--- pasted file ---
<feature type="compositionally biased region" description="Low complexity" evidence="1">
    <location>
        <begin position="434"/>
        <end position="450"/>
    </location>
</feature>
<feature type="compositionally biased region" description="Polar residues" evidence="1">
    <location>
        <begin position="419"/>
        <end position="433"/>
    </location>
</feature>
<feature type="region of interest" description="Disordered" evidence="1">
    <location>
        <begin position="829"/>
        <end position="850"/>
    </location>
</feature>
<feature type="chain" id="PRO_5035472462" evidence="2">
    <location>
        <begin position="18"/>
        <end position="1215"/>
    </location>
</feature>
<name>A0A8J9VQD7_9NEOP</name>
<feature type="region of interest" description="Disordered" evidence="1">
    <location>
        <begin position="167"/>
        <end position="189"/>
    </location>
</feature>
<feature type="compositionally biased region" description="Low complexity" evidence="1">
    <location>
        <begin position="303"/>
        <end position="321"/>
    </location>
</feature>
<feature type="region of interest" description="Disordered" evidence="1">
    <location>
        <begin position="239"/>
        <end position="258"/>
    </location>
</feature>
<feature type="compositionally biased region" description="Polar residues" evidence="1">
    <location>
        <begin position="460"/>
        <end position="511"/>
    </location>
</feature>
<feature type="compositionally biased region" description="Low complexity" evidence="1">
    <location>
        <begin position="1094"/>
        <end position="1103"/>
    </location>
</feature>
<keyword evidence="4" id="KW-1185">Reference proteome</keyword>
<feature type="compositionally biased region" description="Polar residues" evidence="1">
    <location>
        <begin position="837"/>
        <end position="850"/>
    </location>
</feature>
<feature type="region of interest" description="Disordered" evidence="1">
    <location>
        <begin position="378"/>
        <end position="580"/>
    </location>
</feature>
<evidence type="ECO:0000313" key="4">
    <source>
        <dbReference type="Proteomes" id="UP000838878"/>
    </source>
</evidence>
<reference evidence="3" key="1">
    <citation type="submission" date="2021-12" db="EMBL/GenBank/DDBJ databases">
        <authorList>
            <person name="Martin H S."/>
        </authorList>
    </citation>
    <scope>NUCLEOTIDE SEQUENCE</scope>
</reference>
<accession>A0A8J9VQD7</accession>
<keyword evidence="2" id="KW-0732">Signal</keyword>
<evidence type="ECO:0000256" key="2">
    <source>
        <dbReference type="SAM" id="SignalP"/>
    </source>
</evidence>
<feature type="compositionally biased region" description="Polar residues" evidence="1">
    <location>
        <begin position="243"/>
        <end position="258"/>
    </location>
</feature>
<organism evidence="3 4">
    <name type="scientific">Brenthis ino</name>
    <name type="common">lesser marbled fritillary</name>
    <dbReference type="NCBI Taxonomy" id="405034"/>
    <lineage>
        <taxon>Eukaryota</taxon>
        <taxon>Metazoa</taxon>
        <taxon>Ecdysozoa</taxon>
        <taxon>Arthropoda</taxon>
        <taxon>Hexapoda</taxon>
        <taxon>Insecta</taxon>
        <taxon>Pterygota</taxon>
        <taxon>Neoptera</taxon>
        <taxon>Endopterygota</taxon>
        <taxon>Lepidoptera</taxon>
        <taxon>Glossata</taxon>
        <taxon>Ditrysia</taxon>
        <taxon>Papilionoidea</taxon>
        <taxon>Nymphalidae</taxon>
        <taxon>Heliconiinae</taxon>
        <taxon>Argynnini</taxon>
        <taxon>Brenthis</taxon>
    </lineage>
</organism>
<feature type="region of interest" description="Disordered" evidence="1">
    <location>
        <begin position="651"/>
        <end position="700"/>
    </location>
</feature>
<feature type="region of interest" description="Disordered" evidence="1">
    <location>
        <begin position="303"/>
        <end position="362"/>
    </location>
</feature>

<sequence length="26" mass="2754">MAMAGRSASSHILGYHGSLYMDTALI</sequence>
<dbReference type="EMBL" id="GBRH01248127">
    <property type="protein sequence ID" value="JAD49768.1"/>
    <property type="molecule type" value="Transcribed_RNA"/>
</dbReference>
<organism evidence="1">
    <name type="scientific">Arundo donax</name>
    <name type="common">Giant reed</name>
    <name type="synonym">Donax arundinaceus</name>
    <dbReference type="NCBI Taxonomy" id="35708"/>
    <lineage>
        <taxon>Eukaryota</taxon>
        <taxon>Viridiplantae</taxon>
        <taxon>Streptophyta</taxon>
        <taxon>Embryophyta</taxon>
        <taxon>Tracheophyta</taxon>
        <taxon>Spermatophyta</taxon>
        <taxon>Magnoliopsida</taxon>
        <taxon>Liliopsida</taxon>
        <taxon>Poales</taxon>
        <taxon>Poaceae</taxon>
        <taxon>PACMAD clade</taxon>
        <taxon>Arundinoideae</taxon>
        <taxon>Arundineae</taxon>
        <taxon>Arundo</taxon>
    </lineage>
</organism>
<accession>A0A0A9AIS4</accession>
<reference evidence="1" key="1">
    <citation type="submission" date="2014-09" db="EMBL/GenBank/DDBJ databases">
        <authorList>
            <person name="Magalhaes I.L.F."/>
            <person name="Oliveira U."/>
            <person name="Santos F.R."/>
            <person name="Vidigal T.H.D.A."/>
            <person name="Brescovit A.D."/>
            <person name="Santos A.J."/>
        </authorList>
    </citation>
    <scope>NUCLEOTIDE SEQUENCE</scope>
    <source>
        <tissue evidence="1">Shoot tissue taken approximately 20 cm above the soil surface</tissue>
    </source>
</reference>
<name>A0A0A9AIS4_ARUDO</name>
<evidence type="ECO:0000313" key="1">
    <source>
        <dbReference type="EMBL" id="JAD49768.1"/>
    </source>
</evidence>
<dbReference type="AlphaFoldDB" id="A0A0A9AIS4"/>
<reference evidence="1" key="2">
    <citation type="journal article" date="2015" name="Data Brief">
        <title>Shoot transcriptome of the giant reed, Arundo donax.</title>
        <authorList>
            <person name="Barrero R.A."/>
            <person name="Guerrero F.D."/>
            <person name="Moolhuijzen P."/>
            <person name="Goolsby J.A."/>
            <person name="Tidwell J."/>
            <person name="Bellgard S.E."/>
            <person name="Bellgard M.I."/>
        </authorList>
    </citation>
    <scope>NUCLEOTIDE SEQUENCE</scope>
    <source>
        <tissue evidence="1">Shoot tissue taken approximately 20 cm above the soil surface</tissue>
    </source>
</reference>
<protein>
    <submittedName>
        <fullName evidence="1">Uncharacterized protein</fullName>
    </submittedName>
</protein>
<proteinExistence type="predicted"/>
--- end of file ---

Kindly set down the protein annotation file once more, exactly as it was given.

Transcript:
<feature type="compositionally biased region" description="Low complexity" evidence="1">
    <location>
        <begin position="434"/>
        <end position="450"/>
    </location>
</feature>
<feature type="compositionally biased region" description="Polar residues" evidence="1">
    <location>
        <begin position="419"/>
        <end position="433"/>
    </location>
</feature>
<feature type="region of interest" description="Disordered" evidence="1">
    <location>
        <begin position="829"/>
        <end position="850"/>
    </location>
</feature>
<feature type="chain" id="PRO_5035472462" evidence="2">
    <location>
        <begin position="18"/>
        <end position="1215"/>
    </location>
</feature>
<name>A0A8J9VQD7_9NEOP</name>
<feature type="region of interest" description="Disordered" evidence="1">
    <location>
        <begin position="167"/>
        <end position="189"/>
    </location>
</feature>
<feature type="compositionally biased region" description="Low complexity" evidence="1">
    <location>
        <begin position="303"/>
        <end position="321"/>
    </location>
</feature>
<feature type="region of interest" description="Disordered" evidence="1">
    <location>
        <begin position="239"/>
        <end position="258"/>
    </location>
</feature>
<feature type="compositionally biased region" description="Polar residues" evidence="1">
    <location>
        <begin position="460"/>
        <end position="511"/>
    </location>
</feature>
<feature type="compositionally biased region" description="Low complexity" evidence="1">
    <location>
        <begin position="1094"/>
        <end position="1103"/>
    </location>
</feature>
<keyword evidence="4" id="KW-1185">Reference proteome</keyword>
<feature type="compositionally biased region" description="Polar residues" evidence="1">
    <location>
        <begin position="837"/>
        <end position="850"/>
    </location>
</feature>
<feature type="region of interest" description="Disordered" evidence="1">
    <location>
        <begin position="378"/>
        <end position="580"/>
    </location>
</feature>
<evidence type="ECO:0000313" key="4">
    <source>
        <dbReference type="Proteomes" id="UP000838878"/>
    </source>
</evidence>
<reference evidence="3" key="1">
    <citation type="submission" date="2021-12" db="EMBL/GenBank/DDBJ databases">
        <authorList>
            <person name="Martin H S."/>
        </authorList>
    </citation>
    <scope>NUCLEOTIDE SEQUENCE</scope>
</reference>
<accession>A0A8J9VQD7</accession>
<keyword evidence="2" id="KW-0732">Signal</keyword>
<evidence type="ECO:0000256" key="2">
    <source>
        <dbReference type="SAM" id="SignalP"/>
    </source>
</evidence>
<feature type="compositionally biased region" description="Polar residues" evidence="1">
    <location>
        <begin position="243"/>
        <end position="258"/>
    </location>
</feature>
<organism evidence="3 4">
    <name type="scientific">Brenthis ino</name>
    <name type="common">lesser marbled fritillary</name>
    <dbReference type="NCBI Taxonomy" id="405034"/>
    <lineage>
        <taxon>Eukaryota</taxon>
        <taxon>Metazoa</taxon>
        <taxon>Ecdysozoa</taxon>
        <taxon>Arthropoda</taxon>
        <taxon>Hexapoda</taxon>
        <taxon>Insecta</taxon>
        <taxon>Pterygota</taxon>
        <taxon>Neoptera</taxon>
        <taxon>Endopterygota</taxon>
        <taxon>Lepidoptera</taxon>
        <taxon>Glossata</taxon>
        <taxon>Ditrysia</taxon>
        <taxon>Papilionoidea</taxon>
        <taxon>Nymphalidae</taxon>
        <taxon>Heliconiinae</taxon>
        <taxon>Argynnini</taxon>
        <taxon>Brenthis</taxon>
    </lineage>
</organism>
<feature type="region of interest" description="Disordered" evidence="1">
    <location>
        <begin position="651"/>
        <end position="700"/>
    </location>
</feature>
<feature type="region of interest" description="Disordered" evidence="1">
    <location>
        <begin position="303"/>
        <end position="362"/>
    </location>
</feature>

<sequence length="26" mass="2754">MAMAGRSASSHILGYHGSLYMDTALI</sequence>
<dbReference type="EMBL" id="GBRH01248127">
    <property type="protein sequence ID" value="JAD49768.1"/>
    <property type="molecule type" value="Transcribed_RNA"/>
</dbReference>
<organism evidence="1">
    <name type="scientific">Arundo donax</name>
    <name type="common">Giant reed</name>
    <name type="synonym">Donax arundinaceus</name>
    <dbReference type="NCBI Taxonomy" id="35708"/>
    <lineage>
        <taxon>Eukaryota</taxon>
        <taxon>Viridiplantae</taxon>
        <taxon>Streptophyta</taxon>
        <taxon>Embryophyta</taxon>
        <taxon>Tracheophyta</taxon>
        <taxon>Spermatophyta</taxon>
        <taxon>Magnoliopsida</taxon>
        <taxon>Liliopsida</taxon>
        <taxon>Poales</taxon>
        <taxon>Poaceae</taxon>
        <taxon>PACMAD clade</taxon>
        <taxon>Arundinoideae</taxon>
        <taxon>Arundineae</taxon>
        <taxon>Arundo</taxon>
    </lineage>
</organism>
<accession>A0A0A9AIS4</accession>
<reference evidence="1" key="1">
    <citation type="submission" date="2014-09" db="EMBL/GenBank/DDBJ databases">
        <authorList>
            <person name="Magalhaes I.L.F."/>
            <person name="Oliveira U."/>
            <person name="Santos F.R."/>
            <person name="Vidigal T.H.D.A."/>
            <person name="Brescovit A.D."/>
            <person name="Santos A.J."/>
        </authorList>
    </citation>
    <scope>NUCLEOTIDE SEQUENCE</scope>
    <source>
        <tissue evidence="1">Shoot tissue taken approximately 20 cm above the soil surface</tissue>
    </source>
</reference>
<name>A0A0A9AIS4_ARUDO</name>
<evidence type="ECO:0000313" key="1">
    <source>
        <dbReference type="EMBL" id="JAD49768.1"/>
    </source>
</evidence>
<dbReference type="AlphaFoldDB" id="A0A0A9AIS4"/>
<reference evidence="1" key="2">
    <citation type="journal article" date="2015" name="Data Brief">
        <title>Shoot transcriptome of the giant reed, Arundo donax.</title>
        <authorList>
            <person name="Barrero R.A."/>
            <person name="Guerrero F.D."/>
            <person name="Moolhuijzen P."/>
            <person name="Goolsby J.A."/>
            <person name="Tidwell J."/>
            <person name="Bellgard S.E."/>
            <person name="Bellgard M.I."/>
        </authorList>
    </citation>
    <scope>NUCLEOTIDE SEQUENCE</scope>
    <source>
        <tissue evidence="1">Shoot tissue taken approximately 20 cm above the soil surface</tissue>
    </source>
</reference>
<protein>
    <submittedName>
        <fullName evidence="1">Uncharacterized protein</fullName>
    </submittedName>
</protein>
<proteinExistence type="predicted"/>